Second, before we went to Costa Rica, he had a lesion removed from his scalp. His doctor knows he has clotting problems but didn't really think about it; that's my take on it. He hit an artery in Kerry's head and the blood poured out. He was covered in it as was the room and everyone around him. I don't think I like this doctor. The good news is that it was not cancerous. The stitches are still in because the doctor is worried he will bleed again when they come out. He sent home a sterile suture removal kit for me to take them out when the scab is looser. Lucky me.
Last week he hurt his knee playing tennis. He was sure he was going to need some surgery; I pointed out that he could bleed to death during surgery. That was a wake-up call. He asked his hematologist about this; the guy said they would pump him full of platelets before, during and after surgery. He had platelet infusions when he was first diagnosed; four days of platelets cost $48,000. His insurance paid for it. The infusion didn't help.
Now today he hurt his back and is currently resting on the heating pad.
I just needed to vent a bit; it's not like either one of us is dying but when your body starts to break down and your mind is fine; that's worrisome. I'll go back to happier things, like Costa Rica, tomorrow.
This might not be the best of posts for those who are squeamish. I, myself, do not like snakes. They are slimy; I don't care what anyone says.
Costa Rica has its share of strange critters. The big guy on the left is an iguana. Contrary to what you may have seen in the pet store, these guys get to be very big. His waddle, that thing hanging down from under his neck, is what he uses to attract chick iguanas. He climbs high into a tree every day and shakes his waddle. I guess the girl iguanas like it. Didn't do much for me. At Selva Verde Lodge in the rain forest we saw lots of these guys devouring bananas that the staff would put out for them so folks like us could take pictures. They are herbivores so don't worry; you are safe in the jungle. I chose a photo with a person in it to give you some perspective on just how big these guys are.
Now for the second critter that we saw at Selva Verde Lodge. He gets his nickname, Jesus Christ Lizard, because he can literally walk on water. The green guy to the left is what they look like in the jungle. The other photo depicts one of them dashing across the water to escape some predator.
If you are religious and object to the name; get a life. This is nature; I think it's kind of cool that this little guy has some great ways to get away from someone who wants to eat him.
This is the cinnamon-mandibled toucan. Kerry and I were sitting in the open-air bar at Selva Verde Lodge when we spotted this fellow or gal on the branch of a tree overlooking the Sarapiqui River. He's pretty hard to miss at 22 inches long. He weighs 750 grams. To give you a comparison, hummingbirds generally weigh about 2 grams or the weight of a paper clip. They usually eat fruit, which they hold with their feet and tear apart with their big bills; but they also eat snakes and lizards.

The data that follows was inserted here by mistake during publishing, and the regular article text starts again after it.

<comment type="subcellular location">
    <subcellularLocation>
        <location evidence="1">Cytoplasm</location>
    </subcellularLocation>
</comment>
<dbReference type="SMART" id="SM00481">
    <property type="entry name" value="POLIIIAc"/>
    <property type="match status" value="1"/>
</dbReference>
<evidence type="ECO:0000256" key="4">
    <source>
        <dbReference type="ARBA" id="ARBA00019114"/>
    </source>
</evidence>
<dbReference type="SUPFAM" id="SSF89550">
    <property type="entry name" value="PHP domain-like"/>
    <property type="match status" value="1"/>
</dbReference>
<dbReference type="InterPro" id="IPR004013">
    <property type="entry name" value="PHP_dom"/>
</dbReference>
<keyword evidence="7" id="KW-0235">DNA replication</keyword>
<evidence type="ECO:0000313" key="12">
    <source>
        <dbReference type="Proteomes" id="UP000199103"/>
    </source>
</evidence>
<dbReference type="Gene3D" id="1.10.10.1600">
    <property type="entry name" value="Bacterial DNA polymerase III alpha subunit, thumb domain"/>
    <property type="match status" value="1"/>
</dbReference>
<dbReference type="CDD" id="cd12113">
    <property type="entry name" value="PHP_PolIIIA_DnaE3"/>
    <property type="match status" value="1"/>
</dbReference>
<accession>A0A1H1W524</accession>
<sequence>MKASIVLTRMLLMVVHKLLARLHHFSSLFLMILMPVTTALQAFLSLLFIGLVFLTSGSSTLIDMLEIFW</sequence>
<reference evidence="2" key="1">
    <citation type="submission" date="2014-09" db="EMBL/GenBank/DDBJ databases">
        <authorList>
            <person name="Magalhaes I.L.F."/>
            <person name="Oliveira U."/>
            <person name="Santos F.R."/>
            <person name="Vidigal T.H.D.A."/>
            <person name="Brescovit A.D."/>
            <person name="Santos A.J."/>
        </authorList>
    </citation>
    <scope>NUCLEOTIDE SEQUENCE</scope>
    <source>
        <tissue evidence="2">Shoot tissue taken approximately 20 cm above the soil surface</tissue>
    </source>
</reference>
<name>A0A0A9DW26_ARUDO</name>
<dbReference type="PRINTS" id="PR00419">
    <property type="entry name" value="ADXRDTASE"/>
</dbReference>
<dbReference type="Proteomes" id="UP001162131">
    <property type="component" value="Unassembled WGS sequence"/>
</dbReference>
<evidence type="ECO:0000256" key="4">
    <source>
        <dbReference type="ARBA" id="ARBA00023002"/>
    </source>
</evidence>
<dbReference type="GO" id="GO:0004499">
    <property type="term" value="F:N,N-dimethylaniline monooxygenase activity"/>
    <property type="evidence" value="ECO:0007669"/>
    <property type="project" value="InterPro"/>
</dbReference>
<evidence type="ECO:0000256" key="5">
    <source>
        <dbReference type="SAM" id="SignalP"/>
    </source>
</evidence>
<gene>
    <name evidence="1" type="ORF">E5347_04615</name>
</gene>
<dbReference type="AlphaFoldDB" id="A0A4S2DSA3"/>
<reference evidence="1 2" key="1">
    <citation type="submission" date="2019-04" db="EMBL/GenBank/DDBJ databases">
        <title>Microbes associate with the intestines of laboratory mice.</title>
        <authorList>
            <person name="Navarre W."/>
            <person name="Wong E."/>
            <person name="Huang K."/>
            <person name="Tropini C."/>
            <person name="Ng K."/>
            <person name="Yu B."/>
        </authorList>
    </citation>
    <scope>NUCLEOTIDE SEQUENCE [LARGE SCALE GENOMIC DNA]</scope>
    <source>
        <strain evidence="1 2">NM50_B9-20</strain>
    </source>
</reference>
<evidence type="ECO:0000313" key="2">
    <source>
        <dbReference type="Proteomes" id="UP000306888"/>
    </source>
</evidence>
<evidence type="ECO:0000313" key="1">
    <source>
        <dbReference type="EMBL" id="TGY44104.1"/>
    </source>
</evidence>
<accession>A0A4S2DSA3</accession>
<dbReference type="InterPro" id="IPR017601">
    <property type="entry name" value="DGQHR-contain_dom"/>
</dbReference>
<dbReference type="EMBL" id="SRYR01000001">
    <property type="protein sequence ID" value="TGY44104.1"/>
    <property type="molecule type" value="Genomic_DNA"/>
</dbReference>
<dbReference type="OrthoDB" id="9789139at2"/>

Once we got back across the Gulf of Nicoya on the car ferry, we headed north to La Fortuna where the volcano is located, we passed through a little moutain village called Zarcero. I was there ten years ago and met the gardener who has created the topiaries in the town square. The photo on the left shows just one small portion of the square. I met the gardener when I was there ten years ago. Kerry and I didn't stop long but did get a good look at the incredible work done by this man, Evangelista Blanco. He's been working on the topiaries for 30+ years. If you want to see more of them go to Google images and type in Zarcero, Costa Rica + topiaries. You'll get to see all of his work. He has a good sense of humor.
As we went up in altitude, the weather cooled appreciably. We could actually turn off the air conditioning and open the windows. Relief.
La Fortuna was a sleepy little town ten years ago; but not today. The main street is lined with impressive new resorts; all so people can come and hope to catch a glimpse of the volanco doing something. It's still active so it spews lava, ash and smoke from time to time. In two visits I've never seen it do anything but stay hidden in the clouds. You can see evidence of lava flows on the west side which is blackened.
We stayed at Montana de Fuego Hotel and Spa. When I stay there ten years ago it was Montana de Fuego Cabinas. The owners obviously have done well; they haven't, however, changed the style of the accomodations. The cabin we stayed in, which is pictured to the left, was exactly like the one in which I stayed in 1997. The porch is glassed in on the side that gets hit with rain all the time. The other side is open to the breezes. Instead of six cabins, there were dozens and dozens of them, plus condos and suites plus a pool and spa. We spent a lot of time just relaxing and enjoying the cool weather. It rained a bit each day. Kerry had a massage and I had a foot massage, pedicure and manicure. Kerry met a couple in the reception area who are driving a rather large RV from Chile to Alaska. That would be quite an adventure.